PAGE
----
Page 13 - Mobility Management, February 2018
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                                                                “Smell” Cells Could Help Nerve Regeneration After SCI
A new study out of the University of Bristol showed that nerve regener- ation following spinal cord injury could be facilitated by cells from the body’s olfactory — aka, sense of smell — system.
A research team led by Dr. Liang- Fong Wong and Dr. Nicholas Granger from Bristol’s Faculty of Health Sciences “successfully transplanted genetically modi ed cells that secrete a treatment molecule shown to be effective at removing the scar following spinal cord damage,” according to a December news announcement. “The scar in the damaged spinal cord typically limits recovery by blocking nerve regrowth.”
The team’s previous work used olfac- tory ensheathing cells and genetically modi ed them so the cells secreted chondroitinase ABC (ChABC), a treat- ment enzyme capable of breaking down spinal cord injury scars and promoting regrowth of nerves.
While ChABC has been shown by other studies to be effective treat- ment, researchers discovered that the enzyme degrades quickly once it’s injected into a spinal cord injury and subjected to body tempera- tures. Because of that, the treat- ments would need to be repeated.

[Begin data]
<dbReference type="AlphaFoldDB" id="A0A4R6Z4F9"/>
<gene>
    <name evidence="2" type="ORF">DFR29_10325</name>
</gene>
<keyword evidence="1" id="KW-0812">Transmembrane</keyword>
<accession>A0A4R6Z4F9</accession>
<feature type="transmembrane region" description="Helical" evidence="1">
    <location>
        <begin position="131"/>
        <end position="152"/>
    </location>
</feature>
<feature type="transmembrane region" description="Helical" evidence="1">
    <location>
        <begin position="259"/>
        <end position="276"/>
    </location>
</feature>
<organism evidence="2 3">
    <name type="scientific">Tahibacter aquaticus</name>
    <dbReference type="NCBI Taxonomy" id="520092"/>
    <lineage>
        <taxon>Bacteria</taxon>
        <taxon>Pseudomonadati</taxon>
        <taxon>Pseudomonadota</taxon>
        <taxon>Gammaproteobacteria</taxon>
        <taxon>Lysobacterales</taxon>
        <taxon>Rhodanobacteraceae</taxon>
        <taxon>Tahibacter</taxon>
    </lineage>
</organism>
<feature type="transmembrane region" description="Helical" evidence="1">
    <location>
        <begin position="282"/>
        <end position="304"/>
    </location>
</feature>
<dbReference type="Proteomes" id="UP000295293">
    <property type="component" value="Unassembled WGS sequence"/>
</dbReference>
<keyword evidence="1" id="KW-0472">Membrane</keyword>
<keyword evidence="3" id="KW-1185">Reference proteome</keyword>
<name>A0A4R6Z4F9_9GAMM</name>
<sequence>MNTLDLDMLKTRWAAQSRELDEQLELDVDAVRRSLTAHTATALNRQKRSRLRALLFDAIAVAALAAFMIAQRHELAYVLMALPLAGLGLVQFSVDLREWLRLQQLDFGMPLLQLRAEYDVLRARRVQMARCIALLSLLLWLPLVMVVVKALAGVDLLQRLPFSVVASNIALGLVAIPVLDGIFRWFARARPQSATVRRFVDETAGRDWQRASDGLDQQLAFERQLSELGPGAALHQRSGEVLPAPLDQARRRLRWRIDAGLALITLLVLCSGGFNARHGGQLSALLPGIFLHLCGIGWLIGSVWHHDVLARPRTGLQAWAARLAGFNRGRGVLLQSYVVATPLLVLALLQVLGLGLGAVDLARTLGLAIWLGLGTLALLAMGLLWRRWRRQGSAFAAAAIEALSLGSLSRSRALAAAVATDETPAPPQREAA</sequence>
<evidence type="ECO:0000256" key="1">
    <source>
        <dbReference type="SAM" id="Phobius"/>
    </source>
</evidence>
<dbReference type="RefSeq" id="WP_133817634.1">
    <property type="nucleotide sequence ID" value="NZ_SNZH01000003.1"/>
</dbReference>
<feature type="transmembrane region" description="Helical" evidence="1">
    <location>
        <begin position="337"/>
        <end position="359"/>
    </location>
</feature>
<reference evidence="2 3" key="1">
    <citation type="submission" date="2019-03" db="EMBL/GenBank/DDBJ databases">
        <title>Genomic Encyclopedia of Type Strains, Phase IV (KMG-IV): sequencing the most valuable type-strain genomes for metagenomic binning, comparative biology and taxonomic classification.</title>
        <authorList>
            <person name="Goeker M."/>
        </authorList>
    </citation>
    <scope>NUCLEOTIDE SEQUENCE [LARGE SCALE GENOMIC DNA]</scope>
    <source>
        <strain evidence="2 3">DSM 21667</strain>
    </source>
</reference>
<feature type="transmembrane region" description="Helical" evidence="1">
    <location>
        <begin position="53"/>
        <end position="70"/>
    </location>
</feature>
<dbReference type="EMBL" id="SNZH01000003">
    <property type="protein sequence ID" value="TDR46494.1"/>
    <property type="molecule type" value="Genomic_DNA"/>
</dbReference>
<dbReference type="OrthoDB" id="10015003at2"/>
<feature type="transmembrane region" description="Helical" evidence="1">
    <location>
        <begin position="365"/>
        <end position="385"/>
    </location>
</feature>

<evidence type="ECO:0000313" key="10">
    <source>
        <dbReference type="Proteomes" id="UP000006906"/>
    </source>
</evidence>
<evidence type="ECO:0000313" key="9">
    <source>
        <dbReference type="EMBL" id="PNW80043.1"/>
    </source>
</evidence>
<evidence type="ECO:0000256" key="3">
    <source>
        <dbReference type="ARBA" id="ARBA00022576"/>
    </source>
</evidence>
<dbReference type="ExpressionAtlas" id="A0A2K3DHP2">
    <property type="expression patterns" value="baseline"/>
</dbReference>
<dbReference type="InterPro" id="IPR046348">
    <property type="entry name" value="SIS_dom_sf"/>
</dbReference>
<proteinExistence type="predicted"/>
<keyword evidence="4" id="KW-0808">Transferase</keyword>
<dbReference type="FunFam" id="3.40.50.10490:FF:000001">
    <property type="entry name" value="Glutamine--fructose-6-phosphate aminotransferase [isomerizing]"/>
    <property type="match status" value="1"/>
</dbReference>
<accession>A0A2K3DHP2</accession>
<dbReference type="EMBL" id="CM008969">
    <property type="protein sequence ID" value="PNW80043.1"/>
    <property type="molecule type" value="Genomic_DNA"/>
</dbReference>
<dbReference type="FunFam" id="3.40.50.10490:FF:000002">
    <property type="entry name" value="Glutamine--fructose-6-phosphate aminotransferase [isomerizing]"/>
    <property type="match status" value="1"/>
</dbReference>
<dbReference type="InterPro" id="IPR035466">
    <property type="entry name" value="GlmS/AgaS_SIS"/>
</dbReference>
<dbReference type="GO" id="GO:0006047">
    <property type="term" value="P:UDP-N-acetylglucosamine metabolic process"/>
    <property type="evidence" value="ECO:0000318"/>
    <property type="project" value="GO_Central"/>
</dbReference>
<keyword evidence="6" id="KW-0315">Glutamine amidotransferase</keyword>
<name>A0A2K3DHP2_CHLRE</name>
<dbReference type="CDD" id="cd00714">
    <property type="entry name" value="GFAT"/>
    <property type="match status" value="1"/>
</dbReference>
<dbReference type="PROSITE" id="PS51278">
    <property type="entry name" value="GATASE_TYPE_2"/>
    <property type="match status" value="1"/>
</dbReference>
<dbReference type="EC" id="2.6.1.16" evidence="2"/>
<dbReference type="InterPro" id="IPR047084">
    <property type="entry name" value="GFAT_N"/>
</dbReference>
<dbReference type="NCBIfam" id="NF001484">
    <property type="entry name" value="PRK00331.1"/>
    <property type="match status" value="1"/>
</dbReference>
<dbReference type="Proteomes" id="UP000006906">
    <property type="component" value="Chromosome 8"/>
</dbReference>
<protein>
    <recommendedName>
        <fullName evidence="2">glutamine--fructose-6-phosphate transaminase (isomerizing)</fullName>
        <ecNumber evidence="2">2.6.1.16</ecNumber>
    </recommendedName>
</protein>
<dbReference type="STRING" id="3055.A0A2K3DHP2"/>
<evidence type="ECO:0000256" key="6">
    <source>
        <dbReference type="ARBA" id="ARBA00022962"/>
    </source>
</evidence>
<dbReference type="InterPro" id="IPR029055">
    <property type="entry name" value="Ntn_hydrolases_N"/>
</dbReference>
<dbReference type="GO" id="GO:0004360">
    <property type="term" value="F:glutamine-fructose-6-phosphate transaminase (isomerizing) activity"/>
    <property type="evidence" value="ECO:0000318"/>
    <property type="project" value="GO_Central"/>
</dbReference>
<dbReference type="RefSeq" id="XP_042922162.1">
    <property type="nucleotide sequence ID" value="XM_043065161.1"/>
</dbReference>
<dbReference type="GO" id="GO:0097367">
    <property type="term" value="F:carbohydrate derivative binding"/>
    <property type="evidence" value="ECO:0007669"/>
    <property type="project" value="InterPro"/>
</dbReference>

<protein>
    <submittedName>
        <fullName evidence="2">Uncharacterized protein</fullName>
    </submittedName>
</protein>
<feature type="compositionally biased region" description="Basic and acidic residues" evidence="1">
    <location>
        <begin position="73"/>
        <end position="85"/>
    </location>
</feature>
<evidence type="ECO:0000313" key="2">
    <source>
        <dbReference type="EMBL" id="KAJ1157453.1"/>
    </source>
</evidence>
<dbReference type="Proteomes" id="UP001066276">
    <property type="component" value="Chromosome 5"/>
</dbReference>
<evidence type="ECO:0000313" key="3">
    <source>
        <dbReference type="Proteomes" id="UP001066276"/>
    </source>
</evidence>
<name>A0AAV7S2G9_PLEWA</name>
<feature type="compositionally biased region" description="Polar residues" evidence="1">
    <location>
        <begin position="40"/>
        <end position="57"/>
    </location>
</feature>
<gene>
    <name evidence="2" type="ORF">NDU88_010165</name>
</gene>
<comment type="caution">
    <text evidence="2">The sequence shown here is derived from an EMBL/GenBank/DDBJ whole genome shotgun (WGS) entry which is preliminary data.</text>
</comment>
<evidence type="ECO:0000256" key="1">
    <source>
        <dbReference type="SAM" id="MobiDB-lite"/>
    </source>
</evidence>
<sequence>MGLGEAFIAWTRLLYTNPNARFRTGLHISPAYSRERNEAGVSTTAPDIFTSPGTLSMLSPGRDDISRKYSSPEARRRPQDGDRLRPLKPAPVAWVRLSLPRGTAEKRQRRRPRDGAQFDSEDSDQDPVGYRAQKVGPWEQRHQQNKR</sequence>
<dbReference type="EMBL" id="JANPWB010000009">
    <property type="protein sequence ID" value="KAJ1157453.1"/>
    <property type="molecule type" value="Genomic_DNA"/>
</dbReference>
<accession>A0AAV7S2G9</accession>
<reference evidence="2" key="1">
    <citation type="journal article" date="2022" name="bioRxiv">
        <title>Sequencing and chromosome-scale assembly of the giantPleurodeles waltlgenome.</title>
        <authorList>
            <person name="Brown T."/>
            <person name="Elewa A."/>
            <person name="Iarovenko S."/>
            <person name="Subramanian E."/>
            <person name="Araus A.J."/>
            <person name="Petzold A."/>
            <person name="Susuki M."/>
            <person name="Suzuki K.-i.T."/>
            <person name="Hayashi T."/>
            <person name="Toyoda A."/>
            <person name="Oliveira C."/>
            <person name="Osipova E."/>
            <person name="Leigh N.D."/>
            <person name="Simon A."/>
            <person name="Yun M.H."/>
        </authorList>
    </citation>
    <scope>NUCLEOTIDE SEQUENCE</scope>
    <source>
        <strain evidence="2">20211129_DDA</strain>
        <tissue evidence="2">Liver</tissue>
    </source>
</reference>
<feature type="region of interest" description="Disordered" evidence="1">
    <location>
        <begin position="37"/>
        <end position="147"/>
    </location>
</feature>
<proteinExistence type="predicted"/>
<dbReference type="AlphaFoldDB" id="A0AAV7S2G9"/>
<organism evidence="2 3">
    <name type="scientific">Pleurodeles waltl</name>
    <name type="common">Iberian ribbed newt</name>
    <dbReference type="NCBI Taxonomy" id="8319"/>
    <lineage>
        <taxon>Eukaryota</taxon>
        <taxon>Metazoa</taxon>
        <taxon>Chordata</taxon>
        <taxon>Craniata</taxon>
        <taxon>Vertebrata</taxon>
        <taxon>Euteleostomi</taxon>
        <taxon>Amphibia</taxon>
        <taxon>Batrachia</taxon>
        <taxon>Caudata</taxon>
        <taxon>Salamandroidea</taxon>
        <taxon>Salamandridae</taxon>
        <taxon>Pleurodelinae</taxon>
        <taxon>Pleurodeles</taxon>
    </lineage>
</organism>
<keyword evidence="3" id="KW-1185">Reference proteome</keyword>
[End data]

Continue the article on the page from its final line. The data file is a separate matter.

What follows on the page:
In the new study, researchers combined administration of ChABC with the genetically modi ed olfac- tory ensheathing cells that secrete ChABC. After those cells were transplanted into rodents with spinal cord injuries, researchers observed ChABC being successfully secreted, and the resulting removal of some spinal cord injury scars.
“This led to increased nerve sprouting in the spinal cord, sugges- tive of successful nerve regeneration following the treatment,” the news
announcement said.
Subsequent steps would include
observing and evaluating functional recoveries as a result of the treatments.
Said Wong, “While these initial results look promising, in order to determine
the longer-term survival of our genetically modi ed cells and assess functional recovery, such as recovery of walking or recovery of continence, we need to carry out further studies to test these cell transplants in more chronic injury models.” m

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